A Fantastical Flop: Fantastic 4 Film (Review)

Aug 12, 2015

Since the new feature film adaption of Marvel’s first family ended up being one of the most disappointing, and polarizing superhero film’s in recent memory, GWW has decided to round up a series of mini reviews for the film from our entertainment contributors compiled below.

Brad Bell:


During the films lackluster final climax between Mr. Fantastic (Miles Teller) and Dr. Doom (Toby Kebell), Reed Richards say’s: “I Hope this works”, I can’t help but think this is the same thing that Director: Josh Trank and Fox Studios thought when they released this film.  Fox and Trank managed to take a property that should be rooted in family and exploration, and instead focused it on body horror and undefined character motivations. Knowing how talented of cast that Trank had on his hands with the likes of Teller, Jordan, and Mara, you can’t help but put a lot of the blame at the directors feet as we watch the fantastically talented cast meander into nothingness and green screen.  Rarely do I fully blame a director for a complete flop, but considering that editor turned director: Josh Trank also helped Jermie Slater, and Simon Kindburg write the script it has become clearer that he is bigger threat to the future of the Fantastic 4 than Victor Von Doom could ever hope to be.

Review Score: 2.0 out of 10

Jon Reyes:

Could say this film was a bit of a stretch. (*wink*)

Ask anyone who’s already seen the new Fantastic Four film by director Josh Trank, and they’d in all likelihood cringe at the mere utterance of its title. Ever since the initial trailer release, “Fant4stic” has been doomed from the start. (Pun clearly intended.) What’s sad about that is the best part of this film is its extremely talented cast. Saying it was a waste of their abilities for them to be a part of it is an understatement. The problems don’t stop there. It had dated looking CGI, a bland third act, Fantastic Four and Dr. Doom’s respective costumes* and film length.

“Fant4stic” never allowed itself to be what it should be: a superhero film. It felt as if Trank was afraid to play tug-of-war with the likes of Marvel, which he didn’t have to. His take could’ve done what it sets out to do by being a more hyper realistic version of the Fantastic Four. That’s the film’s most intriguing quality. It draws the (empty) audience in when it shows how horrifying it’d actually be to discover having the powers the Four have. And on the opposite side, the now infamous-yet-still-a-money-boon big government story thread. What else is new in the latter? But “Fant4stic” doesn’t have enough character development — poor writing — to feel endeared or to simply empathize with any of the four protagonists including Doom for it work as an overall film.

Is this the worst film ever made? Not by a long-shot. For 2015, and what its comparisons and hopes are? Oh, yes. Unfortunate because it’s not a bad. It’s just slogs it way through whatever plot there is and leaves with no pizzazz** whatsoever.

* Look at any of the film’s posters to see the Fantastic Four themselves. As for Doom…

This shot actually hides how terrible he looks.

** Shout out to GWW Games Editor Jeff “The Commish” Gordon. He’ll probably understand this footnote.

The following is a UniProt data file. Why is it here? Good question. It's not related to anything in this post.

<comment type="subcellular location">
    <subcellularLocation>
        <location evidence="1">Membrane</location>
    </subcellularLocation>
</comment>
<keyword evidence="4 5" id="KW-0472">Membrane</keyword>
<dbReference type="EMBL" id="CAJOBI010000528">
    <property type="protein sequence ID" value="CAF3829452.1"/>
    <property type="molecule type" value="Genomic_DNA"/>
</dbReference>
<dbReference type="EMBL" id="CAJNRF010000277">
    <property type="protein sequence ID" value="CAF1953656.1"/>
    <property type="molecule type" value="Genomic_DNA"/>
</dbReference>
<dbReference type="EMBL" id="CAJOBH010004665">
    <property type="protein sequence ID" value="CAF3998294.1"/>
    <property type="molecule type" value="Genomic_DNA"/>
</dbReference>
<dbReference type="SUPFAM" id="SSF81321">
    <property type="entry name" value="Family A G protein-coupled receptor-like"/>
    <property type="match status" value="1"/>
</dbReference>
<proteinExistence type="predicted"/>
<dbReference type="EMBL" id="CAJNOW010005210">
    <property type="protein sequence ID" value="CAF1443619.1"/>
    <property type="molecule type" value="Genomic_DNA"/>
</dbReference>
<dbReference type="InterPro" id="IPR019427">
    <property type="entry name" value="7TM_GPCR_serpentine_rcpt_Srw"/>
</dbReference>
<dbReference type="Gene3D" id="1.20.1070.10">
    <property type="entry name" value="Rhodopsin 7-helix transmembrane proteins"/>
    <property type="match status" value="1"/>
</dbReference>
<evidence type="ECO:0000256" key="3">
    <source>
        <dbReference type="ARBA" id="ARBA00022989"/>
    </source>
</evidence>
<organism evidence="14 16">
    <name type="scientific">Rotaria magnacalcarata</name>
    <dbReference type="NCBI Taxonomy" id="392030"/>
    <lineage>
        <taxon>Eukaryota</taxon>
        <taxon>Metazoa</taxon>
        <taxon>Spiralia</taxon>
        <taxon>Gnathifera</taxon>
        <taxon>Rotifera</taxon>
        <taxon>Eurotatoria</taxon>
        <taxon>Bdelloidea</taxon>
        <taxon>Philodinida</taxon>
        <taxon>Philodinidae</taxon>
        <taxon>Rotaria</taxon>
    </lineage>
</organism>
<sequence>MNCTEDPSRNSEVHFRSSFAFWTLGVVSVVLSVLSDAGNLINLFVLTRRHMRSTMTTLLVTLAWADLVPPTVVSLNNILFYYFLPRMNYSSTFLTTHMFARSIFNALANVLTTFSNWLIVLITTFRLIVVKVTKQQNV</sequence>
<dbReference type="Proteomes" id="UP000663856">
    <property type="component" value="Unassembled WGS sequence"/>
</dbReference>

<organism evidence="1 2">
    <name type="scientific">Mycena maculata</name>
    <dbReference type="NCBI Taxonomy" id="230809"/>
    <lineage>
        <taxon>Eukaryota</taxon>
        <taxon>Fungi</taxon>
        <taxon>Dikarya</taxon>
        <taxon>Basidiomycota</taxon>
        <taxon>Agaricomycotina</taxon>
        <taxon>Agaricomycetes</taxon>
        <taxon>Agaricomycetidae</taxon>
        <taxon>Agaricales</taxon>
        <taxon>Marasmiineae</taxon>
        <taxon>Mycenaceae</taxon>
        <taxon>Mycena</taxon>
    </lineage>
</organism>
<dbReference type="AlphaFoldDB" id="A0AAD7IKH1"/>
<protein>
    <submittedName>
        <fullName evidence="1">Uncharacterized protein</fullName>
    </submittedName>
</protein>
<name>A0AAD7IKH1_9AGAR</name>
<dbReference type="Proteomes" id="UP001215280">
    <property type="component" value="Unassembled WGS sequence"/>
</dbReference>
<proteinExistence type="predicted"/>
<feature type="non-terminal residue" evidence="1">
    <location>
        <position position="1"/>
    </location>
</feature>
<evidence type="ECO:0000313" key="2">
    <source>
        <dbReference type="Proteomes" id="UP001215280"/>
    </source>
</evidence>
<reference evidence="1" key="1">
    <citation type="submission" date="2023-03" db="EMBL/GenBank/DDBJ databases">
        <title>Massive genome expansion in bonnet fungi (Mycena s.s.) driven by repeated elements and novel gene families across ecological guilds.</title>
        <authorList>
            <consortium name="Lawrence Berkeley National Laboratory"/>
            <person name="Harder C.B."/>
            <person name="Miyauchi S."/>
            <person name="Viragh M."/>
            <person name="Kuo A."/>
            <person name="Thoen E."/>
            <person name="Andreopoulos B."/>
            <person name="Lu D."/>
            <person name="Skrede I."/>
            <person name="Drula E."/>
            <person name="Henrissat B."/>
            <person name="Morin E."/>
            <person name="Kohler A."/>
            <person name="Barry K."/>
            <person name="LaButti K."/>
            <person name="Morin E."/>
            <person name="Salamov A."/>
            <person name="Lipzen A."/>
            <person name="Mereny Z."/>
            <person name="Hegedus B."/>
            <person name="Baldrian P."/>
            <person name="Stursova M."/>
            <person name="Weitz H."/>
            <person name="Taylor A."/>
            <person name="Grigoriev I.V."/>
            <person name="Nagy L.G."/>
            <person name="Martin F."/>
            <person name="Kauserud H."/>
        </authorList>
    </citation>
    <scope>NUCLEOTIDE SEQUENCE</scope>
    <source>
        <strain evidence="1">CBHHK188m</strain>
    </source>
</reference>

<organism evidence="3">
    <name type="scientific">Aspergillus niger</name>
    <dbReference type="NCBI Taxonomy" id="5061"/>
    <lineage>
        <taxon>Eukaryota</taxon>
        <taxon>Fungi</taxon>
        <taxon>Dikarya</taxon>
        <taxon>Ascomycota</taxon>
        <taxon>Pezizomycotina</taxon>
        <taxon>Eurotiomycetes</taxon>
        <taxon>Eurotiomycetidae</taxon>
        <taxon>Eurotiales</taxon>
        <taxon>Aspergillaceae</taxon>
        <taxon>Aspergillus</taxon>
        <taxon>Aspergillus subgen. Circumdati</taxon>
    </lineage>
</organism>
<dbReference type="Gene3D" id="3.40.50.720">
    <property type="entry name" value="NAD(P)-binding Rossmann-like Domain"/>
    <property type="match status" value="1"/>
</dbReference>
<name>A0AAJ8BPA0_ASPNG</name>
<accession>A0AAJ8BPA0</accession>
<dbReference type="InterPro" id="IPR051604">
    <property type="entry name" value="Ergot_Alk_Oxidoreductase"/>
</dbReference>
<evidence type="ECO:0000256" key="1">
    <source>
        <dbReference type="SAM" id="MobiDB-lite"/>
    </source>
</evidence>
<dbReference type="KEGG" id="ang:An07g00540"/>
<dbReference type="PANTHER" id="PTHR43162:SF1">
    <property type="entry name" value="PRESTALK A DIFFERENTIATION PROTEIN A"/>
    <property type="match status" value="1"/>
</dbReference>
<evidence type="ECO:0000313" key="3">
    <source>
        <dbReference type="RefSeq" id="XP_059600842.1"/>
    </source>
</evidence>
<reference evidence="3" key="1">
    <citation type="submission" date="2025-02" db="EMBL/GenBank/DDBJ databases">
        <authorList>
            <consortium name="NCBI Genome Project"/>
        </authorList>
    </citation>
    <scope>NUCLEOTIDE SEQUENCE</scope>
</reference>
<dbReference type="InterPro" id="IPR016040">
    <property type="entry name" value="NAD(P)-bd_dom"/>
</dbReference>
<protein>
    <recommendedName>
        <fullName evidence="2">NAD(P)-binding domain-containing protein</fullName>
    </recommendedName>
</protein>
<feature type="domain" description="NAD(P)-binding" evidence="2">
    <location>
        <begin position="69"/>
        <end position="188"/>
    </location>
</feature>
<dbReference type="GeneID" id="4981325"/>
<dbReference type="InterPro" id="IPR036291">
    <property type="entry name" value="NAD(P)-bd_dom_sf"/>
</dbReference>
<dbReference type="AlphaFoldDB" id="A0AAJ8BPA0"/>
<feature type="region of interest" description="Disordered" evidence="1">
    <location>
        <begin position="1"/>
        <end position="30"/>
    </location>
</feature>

Review Score: 6.5 out of 10

Agasicles Stamas:

There are two major problems with Fantastic Four. First, there is absolutely zero on-screen chemistry between this cast. It almost feels like they are bored with each other when they are on-screen. And maybe that is at least consistent, because I think most of us were bored, too. Michael B. Jordan is the best thing the film has going for it whenever he is on-screen. The scenes with the father are the only ones where I felt there was ever any connection between two characters. Jordan’s scenes with Kate Mara were also pretty good, but not sufficiently explored. There was a window to have something genuine develop between this film’s Reed and Johnny, but the film creators dropped that on the floor as well. A lot of this film is the introduction of a storyline that could have been interesting that then gets dropped on the floor and seemingly forgotten five minutes later.

And that brings us to the second major problem, and ultimately the one that undoes the film. The disjointed screenplay and poorly written script. The worst is Miles Teller’s pitch that they need to come up with a team name at the end of the film, and Jamie Bell’s response. It felt like a scene scripted from Saved by the Bell, and that is probably giving it too much credit. Doom’s motivations after his transformation seem to come out of nowhere. Before then, he cites some minor disagreement with government intervention, but his position is not even so much that I would call it angst. From there, he jumps the shark with wanting to destroy the world and all of humanity?!

The basic premise of FF is fine, even good in my opinion. And the overall plot was ok. I am also ok with the visual presentation. Kudos to the DP and cinematographer. Other than that, this movie is a disjointed blob of several ideas pulling in the wrong direction. It is a clear representation of wildly opposed creative and production differences that were never resolved. It’s unfortunate that Mara and Jordan will have this movie marring their rep. Here’s hoping that Creed pushes Jordan’s cache back to the fore.

Review Score: 5.0 out of 10

Keep an eye out for our spoilercast! Jonathan, Brad, and Agsasicles will be getting together to discuss this film and will be posting it for your listening and commuting pleasure!

Be sure to let us know your thoughts on the film in the comments below!